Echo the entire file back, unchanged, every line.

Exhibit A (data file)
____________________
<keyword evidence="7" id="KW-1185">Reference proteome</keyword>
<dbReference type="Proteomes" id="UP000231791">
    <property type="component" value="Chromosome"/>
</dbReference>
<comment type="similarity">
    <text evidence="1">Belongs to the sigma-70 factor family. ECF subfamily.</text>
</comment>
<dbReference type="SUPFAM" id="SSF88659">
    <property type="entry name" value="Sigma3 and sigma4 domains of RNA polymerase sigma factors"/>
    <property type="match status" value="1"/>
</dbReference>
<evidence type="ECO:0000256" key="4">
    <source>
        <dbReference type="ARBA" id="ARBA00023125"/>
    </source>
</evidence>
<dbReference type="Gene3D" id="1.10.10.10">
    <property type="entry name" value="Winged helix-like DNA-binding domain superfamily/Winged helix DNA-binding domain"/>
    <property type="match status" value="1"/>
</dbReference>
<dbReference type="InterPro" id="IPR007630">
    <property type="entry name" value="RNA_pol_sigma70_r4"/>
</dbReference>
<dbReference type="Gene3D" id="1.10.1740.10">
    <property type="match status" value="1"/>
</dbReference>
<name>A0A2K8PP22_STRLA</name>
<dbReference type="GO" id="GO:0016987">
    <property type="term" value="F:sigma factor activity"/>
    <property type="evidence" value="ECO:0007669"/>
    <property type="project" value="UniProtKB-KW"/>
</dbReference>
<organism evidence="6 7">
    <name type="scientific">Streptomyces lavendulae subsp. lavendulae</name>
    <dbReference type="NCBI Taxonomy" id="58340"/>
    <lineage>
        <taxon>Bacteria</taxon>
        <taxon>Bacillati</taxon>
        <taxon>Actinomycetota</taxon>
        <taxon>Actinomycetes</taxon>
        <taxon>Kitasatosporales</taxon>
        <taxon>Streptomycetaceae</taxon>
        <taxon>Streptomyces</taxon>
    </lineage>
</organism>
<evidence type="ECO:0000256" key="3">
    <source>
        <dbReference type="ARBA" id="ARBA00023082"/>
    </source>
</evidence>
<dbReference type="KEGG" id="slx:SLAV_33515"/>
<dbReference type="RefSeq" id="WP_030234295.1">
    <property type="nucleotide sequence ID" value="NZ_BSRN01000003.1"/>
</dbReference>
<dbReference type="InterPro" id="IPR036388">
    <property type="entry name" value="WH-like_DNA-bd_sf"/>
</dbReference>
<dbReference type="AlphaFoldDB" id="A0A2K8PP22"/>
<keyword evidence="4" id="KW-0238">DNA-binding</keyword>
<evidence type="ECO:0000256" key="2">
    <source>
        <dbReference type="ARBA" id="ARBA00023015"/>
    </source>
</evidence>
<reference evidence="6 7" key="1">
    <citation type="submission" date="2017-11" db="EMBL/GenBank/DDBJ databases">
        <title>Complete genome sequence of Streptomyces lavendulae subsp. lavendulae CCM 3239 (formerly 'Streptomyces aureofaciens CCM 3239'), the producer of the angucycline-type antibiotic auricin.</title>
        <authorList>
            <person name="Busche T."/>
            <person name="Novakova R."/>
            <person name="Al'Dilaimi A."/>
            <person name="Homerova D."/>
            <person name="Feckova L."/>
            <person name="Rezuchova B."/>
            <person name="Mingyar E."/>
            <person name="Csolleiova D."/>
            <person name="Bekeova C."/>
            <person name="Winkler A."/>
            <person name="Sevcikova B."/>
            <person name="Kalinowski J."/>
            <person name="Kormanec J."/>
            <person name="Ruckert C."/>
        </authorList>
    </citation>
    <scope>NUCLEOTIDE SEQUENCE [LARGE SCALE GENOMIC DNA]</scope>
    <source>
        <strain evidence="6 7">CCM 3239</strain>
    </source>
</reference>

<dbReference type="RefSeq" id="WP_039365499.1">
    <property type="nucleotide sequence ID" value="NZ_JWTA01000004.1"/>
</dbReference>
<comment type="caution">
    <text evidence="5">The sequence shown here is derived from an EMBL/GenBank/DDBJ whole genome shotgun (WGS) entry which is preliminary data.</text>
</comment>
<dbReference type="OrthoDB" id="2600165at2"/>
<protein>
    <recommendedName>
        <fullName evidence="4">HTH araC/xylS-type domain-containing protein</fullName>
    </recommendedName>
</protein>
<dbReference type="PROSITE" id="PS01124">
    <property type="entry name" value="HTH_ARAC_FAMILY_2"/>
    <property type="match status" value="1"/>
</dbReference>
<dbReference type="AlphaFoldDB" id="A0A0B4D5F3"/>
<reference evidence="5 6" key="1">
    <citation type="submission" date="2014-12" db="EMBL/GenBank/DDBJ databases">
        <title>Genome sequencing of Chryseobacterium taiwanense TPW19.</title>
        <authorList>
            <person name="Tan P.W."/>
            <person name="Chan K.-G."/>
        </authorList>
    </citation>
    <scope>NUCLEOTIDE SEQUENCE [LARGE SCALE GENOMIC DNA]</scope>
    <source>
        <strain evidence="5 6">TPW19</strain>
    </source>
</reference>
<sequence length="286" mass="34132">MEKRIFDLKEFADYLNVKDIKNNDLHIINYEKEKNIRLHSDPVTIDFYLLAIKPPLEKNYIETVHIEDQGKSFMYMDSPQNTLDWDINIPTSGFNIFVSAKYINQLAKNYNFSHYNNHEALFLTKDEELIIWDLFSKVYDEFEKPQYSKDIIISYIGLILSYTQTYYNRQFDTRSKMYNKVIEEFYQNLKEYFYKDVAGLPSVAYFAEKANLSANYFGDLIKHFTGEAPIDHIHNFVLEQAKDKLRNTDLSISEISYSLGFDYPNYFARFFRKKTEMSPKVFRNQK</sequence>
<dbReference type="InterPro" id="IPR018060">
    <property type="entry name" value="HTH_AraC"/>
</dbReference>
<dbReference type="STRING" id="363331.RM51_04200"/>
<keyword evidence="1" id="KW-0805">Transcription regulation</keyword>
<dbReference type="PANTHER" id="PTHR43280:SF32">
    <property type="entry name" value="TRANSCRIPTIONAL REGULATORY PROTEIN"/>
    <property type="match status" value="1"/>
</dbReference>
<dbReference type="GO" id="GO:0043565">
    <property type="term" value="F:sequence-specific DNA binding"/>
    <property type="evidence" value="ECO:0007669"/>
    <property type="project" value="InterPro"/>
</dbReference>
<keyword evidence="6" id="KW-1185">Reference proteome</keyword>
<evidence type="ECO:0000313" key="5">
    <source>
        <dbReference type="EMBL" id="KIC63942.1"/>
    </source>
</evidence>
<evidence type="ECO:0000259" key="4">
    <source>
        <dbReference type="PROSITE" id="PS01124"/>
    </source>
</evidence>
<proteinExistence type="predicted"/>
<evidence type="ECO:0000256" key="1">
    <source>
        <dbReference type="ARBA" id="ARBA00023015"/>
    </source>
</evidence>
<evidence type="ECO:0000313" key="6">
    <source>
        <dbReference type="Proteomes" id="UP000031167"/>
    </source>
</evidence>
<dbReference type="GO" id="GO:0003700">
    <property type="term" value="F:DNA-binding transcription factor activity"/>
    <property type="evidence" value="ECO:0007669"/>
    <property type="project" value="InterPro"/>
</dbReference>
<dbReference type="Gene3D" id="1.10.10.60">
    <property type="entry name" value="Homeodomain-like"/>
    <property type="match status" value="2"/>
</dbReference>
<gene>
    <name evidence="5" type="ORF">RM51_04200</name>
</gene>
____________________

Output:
<keyword evidence="7" id="KW-1185">Reference proteome</keyword>
<dbReference type="Proteomes" id="UP000231791">
    <property type="component" value="Chromosome"/>
</dbReference>
<comment type="similarity">
    <text evidence="1">Belongs to the sigma-70 factor family. ECF subfamily.</text>
</comment>
<dbReference type="SUPFAM" id="SSF88659">
    <property type="entry name" value="Sigma3 and sigma4 domains of RNA polymerase sigma factors"/>
    <property type="match status" value="1"/>
</dbReference>
<evidence type="ECO:0000256" key="4">
    <source>
        <dbReference type="ARBA" id="ARBA00023125"/>
    </source>
</evidence>
<dbReference type="Gene3D" id="1.10.10.10">
    <property type="entry name" value="Winged helix-like DNA-binding domain superfamily/Winged helix DNA-binding domain"/>
    <property type="match status" value="1"/>
</dbReference>
<dbReference type="InterPro" id="IPR007630">
    <property type="entry name" value="RNA_pol_sigma70_r4"/>
</dbReference>
<dbReference type="Gene3D" id="1.10.1740.10">
    <property type="match status" value="1"/>
</dbReference>
<name>A0A2K8PP22_STRLA</name>
<dbReference type="GO" id="GO:0016987">
    <property type="term" value="F:sigma factor activity"/>
    <property type="evidence" value="ECO:0007669"/>
    <property type="project" value="UniProtKB-KW"/>
</dbReference>
<organism evidence="6 7">
    <name type="scientific">Streptomyces lavendulae subsp. lavendulae</name>
    <dbReference type="NCBI Taxonomy" id="58340"/>
    <lineage>
        <taxon>Bacteria</taxon>
        <taxon>Bacillati</taxon>
        <taxon>Actinomycetota</taxon>
        <taxon>Actinomycetes</taxon>
        <taxon>Kitasatosporales</taxon>
        <taxon>Streptomycetaceae</taxon>
        <taxon>Streptomyces</taxon>
    </lineage>
</organism>
<evidence type="ECO:0000256" key="3">
    <source>
        <dbReference type="ARBA" id="ARBA00023082"/>
    </source>
</evidence>
<dbReference type="KEGG" id="slx:SLAV_33515"/>
<dbReference type="RefSeq" id="WP_030234295.1">
    <property type="nucleotide sequence ID" value="NZ_BSRN01000003.1"/>
</dbReference>
<dbReference type="InterPro" id="IPR036388">
    <property type="entry name" value="WH-like_DNA-bd_sf"/>
</dbReference>
<dbReference type="AlphaFoldDB" id="A0A2K8PP22"/>
<keyword evidence="4" id="KW-0238">DNA-binding</keyword>
<evidence type="ECO:0000256" key="2">
    <source>
        <dbReference type="ARBA" id="ARBA00023015"/>
    </source>
</evidence>
<reference evidence="6 7" key="1">
    <citation type="submission" date="2017-11" db="EMBL/GenBank/DDBJ databases">
        <title>Complete genome sequence of Streptomyces lavendulae subsp. lavendulae CCM 3239 (formerly 'Streptomyces aureofaciens CCM 3239'), the producer of the angucycline-type antibiotic auricin.</title>
        <authorList>
            <person name="Busche T."/>
            <person name="Novakova R."/>
            <person name="Al'Dilaimi A."/>
            <person name="Homerova D."/>
            <person name="Feckova L."/>
            <person name="Rezuchova B."/>
            <person name="Mingyar E."/>
            <person name="Csolleiova D."/>
            <person name="Bekeova C."/>
            <person name="Winkler A."/>
            <person name="Sevcikova B."/>
            <person name="Kalinowski J."/>
            <person name="Kormanec J."/>
            <person name="Ruckert C."/>
        </authorList>
    </citation>
    <scope>NUCLEOTIDE SEQUENCE [LARGE SCALE GENOMIC DNA]</scope>
    <source>
        <strain evidence="6 7">CCM 3239</strain>
    </source>
</reference>

<dbReference type="RefSeq" id="WP_039365499.1">
    <property type="nucleotide sequence ID" value="NZ_JWTA01000004.1"/>
</dbReference>
<comment type="caution">
    <text evidence="5">The sequence shown here is derived from an EMBL/GenBank/DDBJ whole genome shotgun (WGS) entry which is preliminary data.</text>
</comment>
<dbReference type="OrthoDB" id="2600165at2"/>
<protein>
    <recommendedName>
        <fullName evidence="4">HTH araC/xylS-type domain-containing protein</fullName>
    </recommendedName>
</protein>
<dbReference type="PROSITE" id="PS01124">
    <property type="entry name" value="HTH_ARAC_FAMILY_2"/>
    <property type="match status" value="1"/>
</dbReference>
<dbReference type="AlphaFoldDB" id="A0A0B4D5F3"/>
<reference evidence="5 6" key="1">
    <citation type="submission" date="2014-12" db="EMBL/GenBank/DDBJ databases">
        <title>Genome sequencing of Chryseobacterium taiwanense TPW19.</title>
        <authorList>
            <person name="Tan P.W."/>
            <person name="Chan K.-G."/>
        </authorList>
    </citation>
    <scope>NUCLEOTIDE SEQUENCE [LARGE SCALE GENOMIC DNA]</scope>
    <source>
        <strain evidence="5 6">TPW19</strain>
    </source>
</reference>
<sequence length="286" mass="34132">MEKRIFDLKEFADYLNVKDIKNNDLHIINYEKEKNIRLHSDPVTIDFYLLAIKPPLEKNYIETVHIEDQGKSFMYMDSPQNTLDWDINIPTSGFNIFVSAKYINQLAKNYNFSHYNNHEALFLTKDEELIIWDLFSKVYDEFEKPQYSKDIIISYIGLILSYTQTYYNRQFDTRSKMYNKVIEEFYQNLKEYFYKDVAGLPSVAYFAEKANLSANYFGDLIKHFTGEAPIDHIHNFVLEQAKDKLRNTDLSISEISYSLGFDYPNYFARFFRKKTEMSPKVFRNQK</sequence>
<dbReference type="InterPro" id="IPR018060">
    <property type="entry name" value="HTH_AraC"/>
</dbReference>
<dbReference type="STRING" id="363331.RM51_04200"/>
<keyword evidence="1" id="KW-0805">Transcription regulation</keyword>
<dbReference type="PANTHER" id="PTHR43280:SF32">
    <property type="entry name" value="TRANSCRIPTIONAL REGULATORY PROTEIN"/>
    <property type="match status" value="1"/>
</dbReference>
<dbReference type="GO" id="GO:0043565">
    <property type="term" value="F:sequence-specific DNA binding"/>
    <property type="evidence" value="ECO:0007669"/>
    <property type="project" value="InterPro"/>
</dbReference>
<keyword evidence="6" id="KW-1185">Reference proteome</keyword>
<evidence type="ECO:0000313" key="5">
    <source>
        <dbReference type="EMBL" id="KIC63942.1"/>
    </source>
</evidence>
<evidence type="ECO:0000259" key="4">
    <source>
        <dbReference type="PROSITE" id="PS01124"/>
    </source>
</evidence>
<proteinExistence type="predicted"/>
<evidence type="ECO:0000256" key="1">
    <source>
        <dbReference type="ARBA" id="ARBA00023015"/>
    </source>
</evidence>
<evidence type="ECO:0000313" key="6">
    <source>
        <dbReference type="Proteomes" id="UP000031167"/>
    </source>
</evidence>
<dbReference type="GO" id="GO:0003700">
    <property type="term" value="F:DNA-binding transcription factor activity"/>
    <property type="evidence" value="ECO:0007669"/>
    <property type="project" value="InterPro"/>
</dbReference>
<dbReference type="Gene3D" id="1.10.10.60">
    <property type="entry name" value="Homeodomain-like"/>
    <property type="match status" value="2"/>
</dbReference>
<gene>
    <name evidence="5" type="ORF">RM51_04200</name>
</gene>